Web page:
I’ve never known anyone as passionate about science fiction movies as Larry Klaes. His features on films ranging from The Thing from Another World to 2014’s Interstellar have proven hugely popular. Today Larry looks at Peter Hyams’ 2010: The Year We Make Contact, a film with (and this is putting it mildly) big shoes to fill. How did 2010 measure up to its illustrious predecessor, and what choices did Hyams make that confirmed — or contradicted — Stanley Kubrick’s vision in 2001: A Space Odyssey? Have a look at what Larry considers a flawed but nonetheless valuable take on Arthur C. Clarke’s angle on the cosmos, complete with numerous pointers to online nuggets that fill out the story of the film’s production.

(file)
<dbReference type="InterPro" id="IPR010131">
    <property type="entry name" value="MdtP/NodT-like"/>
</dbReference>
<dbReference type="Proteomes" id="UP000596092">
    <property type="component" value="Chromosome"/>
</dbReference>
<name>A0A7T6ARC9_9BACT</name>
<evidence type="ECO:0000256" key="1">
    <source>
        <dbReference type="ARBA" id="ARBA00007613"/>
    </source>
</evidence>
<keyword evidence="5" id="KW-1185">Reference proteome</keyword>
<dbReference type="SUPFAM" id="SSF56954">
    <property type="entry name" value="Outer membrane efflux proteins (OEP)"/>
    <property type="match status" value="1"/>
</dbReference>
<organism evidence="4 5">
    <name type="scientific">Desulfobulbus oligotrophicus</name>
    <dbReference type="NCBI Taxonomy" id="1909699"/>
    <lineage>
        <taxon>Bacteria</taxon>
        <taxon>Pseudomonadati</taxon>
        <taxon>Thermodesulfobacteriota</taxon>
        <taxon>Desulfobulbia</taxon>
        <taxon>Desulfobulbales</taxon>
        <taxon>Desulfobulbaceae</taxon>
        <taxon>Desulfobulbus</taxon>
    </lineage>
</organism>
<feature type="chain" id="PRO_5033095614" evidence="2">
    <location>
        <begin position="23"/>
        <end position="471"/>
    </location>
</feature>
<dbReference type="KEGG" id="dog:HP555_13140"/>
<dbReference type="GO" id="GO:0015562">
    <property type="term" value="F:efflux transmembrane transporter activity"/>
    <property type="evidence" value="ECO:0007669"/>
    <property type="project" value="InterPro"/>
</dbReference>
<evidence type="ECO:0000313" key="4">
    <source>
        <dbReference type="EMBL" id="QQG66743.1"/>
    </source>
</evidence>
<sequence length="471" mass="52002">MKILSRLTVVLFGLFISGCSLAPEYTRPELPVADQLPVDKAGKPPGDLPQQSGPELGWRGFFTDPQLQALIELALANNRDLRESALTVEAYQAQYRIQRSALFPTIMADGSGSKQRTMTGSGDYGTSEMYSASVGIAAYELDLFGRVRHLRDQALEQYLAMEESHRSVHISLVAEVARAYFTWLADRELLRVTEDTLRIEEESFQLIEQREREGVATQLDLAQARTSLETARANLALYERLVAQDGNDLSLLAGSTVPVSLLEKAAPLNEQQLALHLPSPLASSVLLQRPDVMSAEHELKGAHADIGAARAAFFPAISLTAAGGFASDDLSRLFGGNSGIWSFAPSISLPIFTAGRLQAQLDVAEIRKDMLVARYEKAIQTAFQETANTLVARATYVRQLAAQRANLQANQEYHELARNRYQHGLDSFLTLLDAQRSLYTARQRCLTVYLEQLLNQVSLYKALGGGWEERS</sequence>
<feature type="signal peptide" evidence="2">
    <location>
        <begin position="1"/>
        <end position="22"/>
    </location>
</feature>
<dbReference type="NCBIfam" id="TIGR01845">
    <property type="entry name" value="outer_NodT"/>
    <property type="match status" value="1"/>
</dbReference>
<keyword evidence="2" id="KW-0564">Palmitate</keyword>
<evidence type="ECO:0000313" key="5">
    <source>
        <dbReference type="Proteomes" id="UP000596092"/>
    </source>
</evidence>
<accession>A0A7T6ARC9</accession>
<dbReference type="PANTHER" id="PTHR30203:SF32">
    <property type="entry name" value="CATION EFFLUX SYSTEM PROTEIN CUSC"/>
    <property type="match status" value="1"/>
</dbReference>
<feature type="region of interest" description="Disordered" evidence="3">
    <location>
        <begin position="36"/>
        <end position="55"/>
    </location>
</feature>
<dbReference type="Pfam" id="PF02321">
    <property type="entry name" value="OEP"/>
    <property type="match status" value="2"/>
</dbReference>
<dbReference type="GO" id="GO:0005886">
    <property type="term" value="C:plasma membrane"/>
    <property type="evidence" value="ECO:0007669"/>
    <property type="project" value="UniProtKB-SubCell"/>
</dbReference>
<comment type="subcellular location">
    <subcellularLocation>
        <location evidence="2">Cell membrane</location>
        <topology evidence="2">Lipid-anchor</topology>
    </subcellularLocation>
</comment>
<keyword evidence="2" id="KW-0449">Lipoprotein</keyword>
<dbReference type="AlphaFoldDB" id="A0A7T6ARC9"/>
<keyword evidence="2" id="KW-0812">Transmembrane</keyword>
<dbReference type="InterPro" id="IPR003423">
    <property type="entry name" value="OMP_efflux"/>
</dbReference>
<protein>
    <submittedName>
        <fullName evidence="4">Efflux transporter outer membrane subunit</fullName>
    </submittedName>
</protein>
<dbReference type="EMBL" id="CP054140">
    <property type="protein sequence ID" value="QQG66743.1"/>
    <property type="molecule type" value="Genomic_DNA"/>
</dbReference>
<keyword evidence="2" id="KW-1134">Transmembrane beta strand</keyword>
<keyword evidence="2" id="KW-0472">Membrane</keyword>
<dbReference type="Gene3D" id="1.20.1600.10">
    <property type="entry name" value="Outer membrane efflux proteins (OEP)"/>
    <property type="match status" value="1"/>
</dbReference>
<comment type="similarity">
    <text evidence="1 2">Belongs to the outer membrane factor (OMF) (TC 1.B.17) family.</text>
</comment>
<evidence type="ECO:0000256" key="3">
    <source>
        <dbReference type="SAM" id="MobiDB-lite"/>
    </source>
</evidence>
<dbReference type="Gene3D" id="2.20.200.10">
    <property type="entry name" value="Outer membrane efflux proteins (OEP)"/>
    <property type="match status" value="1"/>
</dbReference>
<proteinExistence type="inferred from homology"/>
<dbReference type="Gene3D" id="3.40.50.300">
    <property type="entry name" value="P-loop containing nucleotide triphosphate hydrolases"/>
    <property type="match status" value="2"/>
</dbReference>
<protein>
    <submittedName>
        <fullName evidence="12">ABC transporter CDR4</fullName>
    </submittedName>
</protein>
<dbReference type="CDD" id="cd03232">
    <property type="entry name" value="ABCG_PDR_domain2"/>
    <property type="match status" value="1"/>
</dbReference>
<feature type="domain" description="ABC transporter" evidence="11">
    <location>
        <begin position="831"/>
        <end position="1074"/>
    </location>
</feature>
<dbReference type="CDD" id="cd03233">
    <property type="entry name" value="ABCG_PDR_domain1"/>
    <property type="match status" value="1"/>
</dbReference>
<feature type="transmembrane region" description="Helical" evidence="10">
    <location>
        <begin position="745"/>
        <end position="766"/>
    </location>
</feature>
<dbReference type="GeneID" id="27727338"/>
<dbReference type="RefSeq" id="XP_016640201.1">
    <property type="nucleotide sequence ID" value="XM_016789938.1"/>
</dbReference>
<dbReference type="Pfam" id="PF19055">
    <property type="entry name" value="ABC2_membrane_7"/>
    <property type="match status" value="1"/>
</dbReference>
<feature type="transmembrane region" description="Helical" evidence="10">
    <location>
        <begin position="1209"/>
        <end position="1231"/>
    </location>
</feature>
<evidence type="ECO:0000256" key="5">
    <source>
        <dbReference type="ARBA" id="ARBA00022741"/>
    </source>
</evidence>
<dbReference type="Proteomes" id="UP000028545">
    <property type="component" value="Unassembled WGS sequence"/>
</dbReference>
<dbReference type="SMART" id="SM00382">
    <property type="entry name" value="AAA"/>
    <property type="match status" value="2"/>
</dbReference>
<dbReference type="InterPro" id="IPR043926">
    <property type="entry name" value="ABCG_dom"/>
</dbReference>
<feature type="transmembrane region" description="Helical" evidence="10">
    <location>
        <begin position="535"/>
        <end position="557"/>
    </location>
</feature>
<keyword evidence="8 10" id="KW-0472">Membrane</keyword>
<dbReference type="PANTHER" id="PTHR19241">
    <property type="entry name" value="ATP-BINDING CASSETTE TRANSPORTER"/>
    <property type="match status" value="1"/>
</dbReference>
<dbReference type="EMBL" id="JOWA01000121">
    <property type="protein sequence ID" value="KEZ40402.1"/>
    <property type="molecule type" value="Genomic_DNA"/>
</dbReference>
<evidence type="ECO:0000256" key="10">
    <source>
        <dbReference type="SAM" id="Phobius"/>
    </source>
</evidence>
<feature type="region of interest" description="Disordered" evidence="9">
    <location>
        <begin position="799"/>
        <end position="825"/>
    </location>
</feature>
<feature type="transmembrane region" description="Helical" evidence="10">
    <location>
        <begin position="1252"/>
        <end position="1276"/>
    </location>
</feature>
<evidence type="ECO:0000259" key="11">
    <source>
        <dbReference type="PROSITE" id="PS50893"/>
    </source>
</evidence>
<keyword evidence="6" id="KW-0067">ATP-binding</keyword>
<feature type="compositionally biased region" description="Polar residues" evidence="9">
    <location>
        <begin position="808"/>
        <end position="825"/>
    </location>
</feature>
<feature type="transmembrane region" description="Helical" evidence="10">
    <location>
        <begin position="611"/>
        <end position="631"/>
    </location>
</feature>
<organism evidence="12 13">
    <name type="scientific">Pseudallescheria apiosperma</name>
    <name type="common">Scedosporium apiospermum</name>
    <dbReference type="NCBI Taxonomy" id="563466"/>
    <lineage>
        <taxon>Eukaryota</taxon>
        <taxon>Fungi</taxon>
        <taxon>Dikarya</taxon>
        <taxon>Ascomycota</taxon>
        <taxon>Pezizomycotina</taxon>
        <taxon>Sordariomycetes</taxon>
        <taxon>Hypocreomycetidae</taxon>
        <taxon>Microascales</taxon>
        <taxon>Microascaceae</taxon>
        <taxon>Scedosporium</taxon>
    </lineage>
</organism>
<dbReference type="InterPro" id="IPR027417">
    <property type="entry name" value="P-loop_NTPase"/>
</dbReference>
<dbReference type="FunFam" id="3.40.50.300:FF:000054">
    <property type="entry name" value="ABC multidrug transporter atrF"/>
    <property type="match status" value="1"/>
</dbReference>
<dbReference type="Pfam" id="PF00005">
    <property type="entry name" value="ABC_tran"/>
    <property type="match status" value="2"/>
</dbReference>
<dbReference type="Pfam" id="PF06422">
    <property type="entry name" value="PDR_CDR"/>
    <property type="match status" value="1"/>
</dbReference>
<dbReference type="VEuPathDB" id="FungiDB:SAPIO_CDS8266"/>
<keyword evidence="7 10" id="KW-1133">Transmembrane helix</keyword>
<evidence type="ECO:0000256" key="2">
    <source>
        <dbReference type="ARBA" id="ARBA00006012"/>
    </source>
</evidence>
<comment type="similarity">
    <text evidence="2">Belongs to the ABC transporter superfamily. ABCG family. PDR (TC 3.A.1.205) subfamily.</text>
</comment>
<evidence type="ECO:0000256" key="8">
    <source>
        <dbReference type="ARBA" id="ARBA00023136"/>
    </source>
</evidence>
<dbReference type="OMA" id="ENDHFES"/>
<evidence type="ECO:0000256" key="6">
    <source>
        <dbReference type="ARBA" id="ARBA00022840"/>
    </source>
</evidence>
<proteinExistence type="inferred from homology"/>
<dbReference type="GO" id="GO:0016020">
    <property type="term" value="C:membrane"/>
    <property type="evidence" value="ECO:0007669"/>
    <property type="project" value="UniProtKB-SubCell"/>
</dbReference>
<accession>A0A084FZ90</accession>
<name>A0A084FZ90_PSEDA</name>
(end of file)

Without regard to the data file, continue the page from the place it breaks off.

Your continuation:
by Larry Klaes
When the science fiction film 2001: A Space Odyssey premiered in theaters in early April of 1968, it created a stir with cinema-goers and critics which has seldom been seen before or since.
An experimental art film with an unheard-of budget for its day – 10.5 million dollars, or over 74 million in 2020 dollars, adjusting for inflation – 2001 (for short) confounded expectations for its genre and the modern cinema in general.